The bohemians came to Greenwich Village way before the mid-20th century (by the early 1960s that area was already going bourgeois)—the first tea house in the area was The Mad Hatter, a meeting hub for intellectuals and artists that opened in the early 1900s at 150 West 4th Street. This is now home to a diner, and right next door you'll notice the Golden Swan Garden, an unexpected homage to "one of Greenwich Village's seediest but most influential hangouts" of the early 1900s—also known as the "Hell Hole."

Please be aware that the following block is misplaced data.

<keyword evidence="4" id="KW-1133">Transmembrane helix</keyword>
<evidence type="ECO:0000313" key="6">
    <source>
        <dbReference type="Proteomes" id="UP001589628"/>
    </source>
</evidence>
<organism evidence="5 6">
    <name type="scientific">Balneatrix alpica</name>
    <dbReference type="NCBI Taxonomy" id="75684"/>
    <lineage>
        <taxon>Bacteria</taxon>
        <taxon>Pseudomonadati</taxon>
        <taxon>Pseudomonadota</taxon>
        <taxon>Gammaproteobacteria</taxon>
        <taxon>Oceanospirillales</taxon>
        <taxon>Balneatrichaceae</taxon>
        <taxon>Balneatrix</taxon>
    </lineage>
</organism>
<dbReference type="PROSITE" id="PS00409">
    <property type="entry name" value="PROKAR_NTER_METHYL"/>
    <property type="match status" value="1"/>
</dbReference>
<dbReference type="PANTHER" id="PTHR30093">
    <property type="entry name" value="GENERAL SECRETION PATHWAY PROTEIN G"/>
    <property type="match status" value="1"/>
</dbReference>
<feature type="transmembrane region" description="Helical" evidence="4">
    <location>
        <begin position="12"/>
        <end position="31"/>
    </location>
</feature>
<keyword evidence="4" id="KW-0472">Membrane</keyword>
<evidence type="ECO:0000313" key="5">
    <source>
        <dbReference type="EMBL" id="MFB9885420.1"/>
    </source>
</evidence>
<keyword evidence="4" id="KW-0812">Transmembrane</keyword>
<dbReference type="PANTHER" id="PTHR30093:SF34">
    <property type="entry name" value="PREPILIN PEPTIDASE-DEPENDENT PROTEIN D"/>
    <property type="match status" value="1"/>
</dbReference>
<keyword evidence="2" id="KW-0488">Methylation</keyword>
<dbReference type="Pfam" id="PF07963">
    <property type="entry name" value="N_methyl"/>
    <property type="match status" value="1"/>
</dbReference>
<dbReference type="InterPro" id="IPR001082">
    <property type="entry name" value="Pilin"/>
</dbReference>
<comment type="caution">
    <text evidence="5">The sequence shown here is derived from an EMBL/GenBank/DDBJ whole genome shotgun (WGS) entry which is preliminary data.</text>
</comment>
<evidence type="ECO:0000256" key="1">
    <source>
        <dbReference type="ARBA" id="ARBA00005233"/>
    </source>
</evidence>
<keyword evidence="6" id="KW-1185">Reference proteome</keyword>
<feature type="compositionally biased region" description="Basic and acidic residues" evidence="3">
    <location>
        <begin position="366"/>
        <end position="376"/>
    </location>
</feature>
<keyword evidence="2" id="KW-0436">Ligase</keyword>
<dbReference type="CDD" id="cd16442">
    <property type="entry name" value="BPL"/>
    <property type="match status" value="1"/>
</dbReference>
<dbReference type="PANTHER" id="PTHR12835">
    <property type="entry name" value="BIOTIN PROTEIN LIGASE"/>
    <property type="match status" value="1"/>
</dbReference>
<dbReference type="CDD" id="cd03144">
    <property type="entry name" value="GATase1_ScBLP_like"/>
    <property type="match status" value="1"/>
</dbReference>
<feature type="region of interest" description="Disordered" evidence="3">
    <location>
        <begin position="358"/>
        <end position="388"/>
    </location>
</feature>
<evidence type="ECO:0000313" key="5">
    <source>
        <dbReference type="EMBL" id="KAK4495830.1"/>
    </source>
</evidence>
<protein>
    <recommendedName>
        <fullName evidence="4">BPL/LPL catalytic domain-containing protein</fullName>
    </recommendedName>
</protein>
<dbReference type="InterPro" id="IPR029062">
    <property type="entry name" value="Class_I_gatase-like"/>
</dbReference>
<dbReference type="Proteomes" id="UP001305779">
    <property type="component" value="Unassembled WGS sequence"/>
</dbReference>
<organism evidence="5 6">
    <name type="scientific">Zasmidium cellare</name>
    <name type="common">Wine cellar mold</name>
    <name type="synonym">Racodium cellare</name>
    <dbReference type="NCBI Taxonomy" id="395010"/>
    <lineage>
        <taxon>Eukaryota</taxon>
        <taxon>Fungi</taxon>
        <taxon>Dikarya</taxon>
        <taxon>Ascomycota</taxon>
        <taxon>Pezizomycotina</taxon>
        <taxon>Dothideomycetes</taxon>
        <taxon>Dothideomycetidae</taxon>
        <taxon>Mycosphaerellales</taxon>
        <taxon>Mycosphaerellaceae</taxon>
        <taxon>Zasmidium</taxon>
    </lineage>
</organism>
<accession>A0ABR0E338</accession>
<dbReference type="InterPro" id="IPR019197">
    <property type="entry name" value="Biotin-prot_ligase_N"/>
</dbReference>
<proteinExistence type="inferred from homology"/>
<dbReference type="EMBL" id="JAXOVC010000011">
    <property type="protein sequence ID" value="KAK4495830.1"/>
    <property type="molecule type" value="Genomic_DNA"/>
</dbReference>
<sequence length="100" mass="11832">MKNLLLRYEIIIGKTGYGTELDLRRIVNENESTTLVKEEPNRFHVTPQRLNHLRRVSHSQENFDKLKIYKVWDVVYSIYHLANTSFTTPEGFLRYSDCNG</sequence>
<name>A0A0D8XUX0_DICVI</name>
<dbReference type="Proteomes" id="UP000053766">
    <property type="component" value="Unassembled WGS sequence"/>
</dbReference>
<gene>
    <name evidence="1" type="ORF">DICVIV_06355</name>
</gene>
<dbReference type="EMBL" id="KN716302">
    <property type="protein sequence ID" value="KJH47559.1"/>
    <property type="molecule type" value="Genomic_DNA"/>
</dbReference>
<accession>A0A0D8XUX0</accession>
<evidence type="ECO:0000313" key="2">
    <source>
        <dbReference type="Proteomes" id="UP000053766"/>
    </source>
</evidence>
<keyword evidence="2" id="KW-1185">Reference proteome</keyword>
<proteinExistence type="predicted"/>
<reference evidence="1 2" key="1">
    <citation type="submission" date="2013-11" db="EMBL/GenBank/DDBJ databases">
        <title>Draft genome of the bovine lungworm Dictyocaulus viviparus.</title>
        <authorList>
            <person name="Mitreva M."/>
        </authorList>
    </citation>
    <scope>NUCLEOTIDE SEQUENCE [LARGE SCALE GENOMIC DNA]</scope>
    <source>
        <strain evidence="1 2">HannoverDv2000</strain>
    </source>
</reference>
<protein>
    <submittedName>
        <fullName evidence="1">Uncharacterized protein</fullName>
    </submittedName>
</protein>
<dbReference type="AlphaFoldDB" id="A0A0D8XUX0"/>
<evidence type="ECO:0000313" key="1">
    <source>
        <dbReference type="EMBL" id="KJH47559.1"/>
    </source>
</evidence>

These photos—courtesy of the MCNY—are a rare look inside and out of the Mad Hatter's space, taken sometime between 1908 and 1918.
According to YodelOut, many inexpensive meals were taken in at "these little tearooms... and helped make famous the Mad Hatter, first of the many on West Fourth Street." There, "Willem Hendrik Van Loon’s impromptu sketches on the menus became treasured items." We've contacted the NYPL to see if they have any of these in their menu archives, and will update if we get our hands on anything.